A disturbing number of schoolyard murders and other acts of violence have shocked South Africa in the last week. Fikile-Ntsikelelo Moya argues that given the celebration of violence and toxic masculinity in the entertainment industry, we should not be shocked that schools are scenes of the violence we have seen. The Church’s voice needs to be louder and heard before the damage is done.
A few weeks ago, coaches of two local football teams, Cape Town City and Orlando Pirates, exchanged words on the touchline – as coaches are wont to do.
After the match, local journalists asked them about the incident in a manner that suggested that they were disappointed that the confrontation between City’s Benni McCarthy and Pirates’ Rhulani Mokwena ended in words and not in fisticuffs.
Reading post-match reports and watching after-game interviews, it could be argued with some justification that the South African football media was spoiling for a fistfight between two adult men. Social media, too, seemed to have felt let down that the side-line exchanges did not deliver more drama to a match that had seen six goals shared evenly.
McCarthy seemed a bit more puffed up. “It wasn’t a fight man, if it’s a fight, he won’t come out on top, that I can assure you. He won’t come out. But listen, I am saying if there was fighting, I say the coach [Mokwena] would not have come out on top. But there was no fight.”
McCarthy is South Africa’s all-time top goal scorer. He is a hero to many youngsters and one of the best known players on the continent. This was after he was the joint top goal scorer at the 1998 Africa Cup of Nations tournament in Burkina Faso where he scored seven goals, including a memorable four in 13 minutes in a match against Namibia.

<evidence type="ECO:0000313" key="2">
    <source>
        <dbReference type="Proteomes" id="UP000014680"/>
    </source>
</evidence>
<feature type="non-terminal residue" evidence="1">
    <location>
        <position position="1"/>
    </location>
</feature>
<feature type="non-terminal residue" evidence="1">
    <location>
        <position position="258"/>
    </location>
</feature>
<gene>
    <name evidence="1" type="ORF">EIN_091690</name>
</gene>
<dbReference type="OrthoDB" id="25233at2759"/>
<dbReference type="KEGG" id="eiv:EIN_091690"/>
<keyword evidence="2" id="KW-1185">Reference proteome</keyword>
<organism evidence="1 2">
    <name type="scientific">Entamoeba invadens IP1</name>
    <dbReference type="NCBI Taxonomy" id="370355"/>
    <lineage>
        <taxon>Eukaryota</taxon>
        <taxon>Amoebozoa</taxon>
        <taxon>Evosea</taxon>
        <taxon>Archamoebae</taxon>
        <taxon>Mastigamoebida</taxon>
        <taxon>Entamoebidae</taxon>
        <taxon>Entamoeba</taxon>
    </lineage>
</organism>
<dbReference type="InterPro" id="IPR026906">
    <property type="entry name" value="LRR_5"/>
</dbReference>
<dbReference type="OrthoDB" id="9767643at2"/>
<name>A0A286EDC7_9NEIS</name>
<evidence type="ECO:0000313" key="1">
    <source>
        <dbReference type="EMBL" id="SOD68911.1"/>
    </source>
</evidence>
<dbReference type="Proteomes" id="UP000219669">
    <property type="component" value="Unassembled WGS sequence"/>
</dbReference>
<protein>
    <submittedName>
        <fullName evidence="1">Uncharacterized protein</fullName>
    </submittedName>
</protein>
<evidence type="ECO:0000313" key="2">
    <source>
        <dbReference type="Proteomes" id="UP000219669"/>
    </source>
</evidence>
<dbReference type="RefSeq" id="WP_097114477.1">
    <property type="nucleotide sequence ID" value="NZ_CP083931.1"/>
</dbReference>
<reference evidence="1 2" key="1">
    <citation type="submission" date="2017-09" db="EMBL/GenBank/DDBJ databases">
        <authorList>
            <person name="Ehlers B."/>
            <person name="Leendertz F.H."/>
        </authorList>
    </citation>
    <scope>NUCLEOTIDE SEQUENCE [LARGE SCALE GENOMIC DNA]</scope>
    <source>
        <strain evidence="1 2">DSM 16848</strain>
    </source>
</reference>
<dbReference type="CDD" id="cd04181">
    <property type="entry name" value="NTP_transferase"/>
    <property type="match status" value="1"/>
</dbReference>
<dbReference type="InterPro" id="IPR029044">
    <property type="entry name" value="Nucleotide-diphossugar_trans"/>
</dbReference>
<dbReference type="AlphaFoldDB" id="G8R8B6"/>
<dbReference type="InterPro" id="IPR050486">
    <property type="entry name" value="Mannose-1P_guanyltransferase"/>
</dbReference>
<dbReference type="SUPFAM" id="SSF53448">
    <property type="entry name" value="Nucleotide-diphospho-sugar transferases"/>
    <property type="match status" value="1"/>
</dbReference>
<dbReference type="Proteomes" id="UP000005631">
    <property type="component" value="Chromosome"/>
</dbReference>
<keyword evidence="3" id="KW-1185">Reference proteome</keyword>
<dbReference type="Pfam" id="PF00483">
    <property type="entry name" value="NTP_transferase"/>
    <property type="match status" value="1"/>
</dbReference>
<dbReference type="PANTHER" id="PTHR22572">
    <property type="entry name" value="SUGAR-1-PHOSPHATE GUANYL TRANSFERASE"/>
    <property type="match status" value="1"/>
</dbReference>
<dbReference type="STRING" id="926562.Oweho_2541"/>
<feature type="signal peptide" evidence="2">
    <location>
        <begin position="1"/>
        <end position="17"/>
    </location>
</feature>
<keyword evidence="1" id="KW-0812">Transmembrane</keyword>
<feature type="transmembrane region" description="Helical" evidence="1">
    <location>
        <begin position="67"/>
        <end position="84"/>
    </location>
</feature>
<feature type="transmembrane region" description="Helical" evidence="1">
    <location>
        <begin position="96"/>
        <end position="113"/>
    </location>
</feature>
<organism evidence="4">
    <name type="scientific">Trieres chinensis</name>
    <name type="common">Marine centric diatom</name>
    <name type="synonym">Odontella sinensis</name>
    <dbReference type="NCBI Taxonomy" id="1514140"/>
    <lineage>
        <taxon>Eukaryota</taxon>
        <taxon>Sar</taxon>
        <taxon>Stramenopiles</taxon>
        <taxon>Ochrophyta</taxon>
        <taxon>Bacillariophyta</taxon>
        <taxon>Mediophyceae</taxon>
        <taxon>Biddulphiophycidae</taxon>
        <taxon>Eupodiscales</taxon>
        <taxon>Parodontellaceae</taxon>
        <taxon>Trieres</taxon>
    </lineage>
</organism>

So his chest-beating declaration that he would have beaten Mokwena is more than a side-line bust-up between two competitive athletes. It is an example of how pervasive toxic masculinity is. And no one seems to call him (and others like him) out about it.
School violence as a mirror for society
Incidents such as the one featuring McCarthy and Mokwena are readily forgotten, while at the same time media feigns shock at reports that three Mossel Bay high school pupils were expected to be charged with murder following the fatal stabbing of Hillcrest Secondary School grade 9 pupil, 16-year-old Khuselo Ndanda, on 7 October.
According to the police, the three arrested pupils were between the ages of 16 and 18, in grades 8 to 12.
The incident occurred during first break when the group of boys allegedly attacked the deceased several times with sharp objects. On his way to the principal’s office, Ndanda had collapsed. He was rushed to hospital and died as a result of his injuries.
In another incident, a 15-year-old boy stabbed a fellow pupil with a pair of scissors at a school in Sebokeng, in the Vaal area. The media reported that the incident had happened in full view of classmates. The boy was released on Wednesday after charges against him were provisionally withdrawn.
In the same week, a 15-year-old girl was arrested for stabbing her classmate in Isipingo, south of Durban.
By the time Minister of Basic Education Angie Motshekga told parliament this week just how violent our schools are, she did not have to explain too much. It is clear for everyone to see.
She said: “Studies have shown that where communities take ownership of their schools, the rate of violence is low. School violence most often occurs on school premises, but it also takes place on the way to and from schools. Bullying is increasingly taking place online and with the use of mobile devices”.
What Motshekga did not say, however, is schools are merely theatres of the violent society in which we live.
Schools cannot be islands of peace and magnanimity in a sea of easy violence and death. By the same logic, neither can churches be – unless they live in their own world disconnected from their society.
Alter servers, youth confirmation candidates and other young people are the same kids who are either victims of perpetrators of violence in schools.
The Church’s voice has mostly been missing in how society has normalised violence – in word and in deed. Instead of seeing schoolyard violence as a symptom of a broken society crying out for some kind of redemption, many of us in the Church reduce it to juvenile delinquency.
Sooner or later, the culture of violence will manifest itself inside the Church. We must not wait for that day to arrive. The Church must be unequivocal that there is no place for violence, whether it be speech or deed, anywhere in our society.